While back in my old neighborhood of Frelard, Seattle (combo between Fremont and Ballard, sometimes known as Balmont) last week, I made it a point to visit this spectacular collection of hardy palm trees growing on both sides of the street along a minor thoroughfare.
What seems to have started at one house, a big colonial set up off the street that looks like it was airlifted from Jamaica, has spread to neighboring properties up, down and across the block. They are inter-planted with other non-natives that can take low water such as eucalyptus, agaves and fescues, as well as a few more typical Northwest species like mahonia (Oregon grape).
I didn’t really get a great shot of the profusion, since it was a bad light day and I was in a hurry (excuses, excuses). Suffice to say that the number and variety are stunning, especially in this climate. I have never seen any of these trees wrapped, so they must be hardy varieties not in need of special care for our zone (8). The fruits on this one were really impressive, hanging in several bunches each over a foot in length.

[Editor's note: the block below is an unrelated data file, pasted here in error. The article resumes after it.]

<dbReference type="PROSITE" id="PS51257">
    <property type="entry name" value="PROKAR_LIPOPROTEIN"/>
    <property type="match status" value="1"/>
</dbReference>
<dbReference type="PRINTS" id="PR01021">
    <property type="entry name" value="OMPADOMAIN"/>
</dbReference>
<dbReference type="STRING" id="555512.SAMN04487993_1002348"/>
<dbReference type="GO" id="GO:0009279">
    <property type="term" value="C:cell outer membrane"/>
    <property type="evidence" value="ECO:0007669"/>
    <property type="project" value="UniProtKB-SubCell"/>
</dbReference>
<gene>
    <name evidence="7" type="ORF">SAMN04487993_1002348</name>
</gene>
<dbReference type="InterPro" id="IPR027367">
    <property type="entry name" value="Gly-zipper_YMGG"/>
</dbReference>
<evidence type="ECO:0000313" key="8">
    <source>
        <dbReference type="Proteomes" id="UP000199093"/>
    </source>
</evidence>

It seems like people either love or hate palms. Personally, I find them a bit spiky and unfriendly-looking, plus I wonder what bugs and other critters are lurking in their crowns (one I sat under in California this summer supports a family of large roof rats, ew). Their out-of-placeness in Seattle can be a little jarring when you see just one, but planted as they are in this case, with such infectious joy, they provide passers-by with something really fun and different to encounter on their walk, bike or drive by. Plus, once the gray skies are here to stay, it’s nice to have a reminder of sunnier climes.
In the category of “yes, you can find pretty much anything on the web,” someone has posted photos of practically every palm tree visible from the street in Seattle. Who knew there were so many?!
For more information about selecting and growing hardy palms, click here.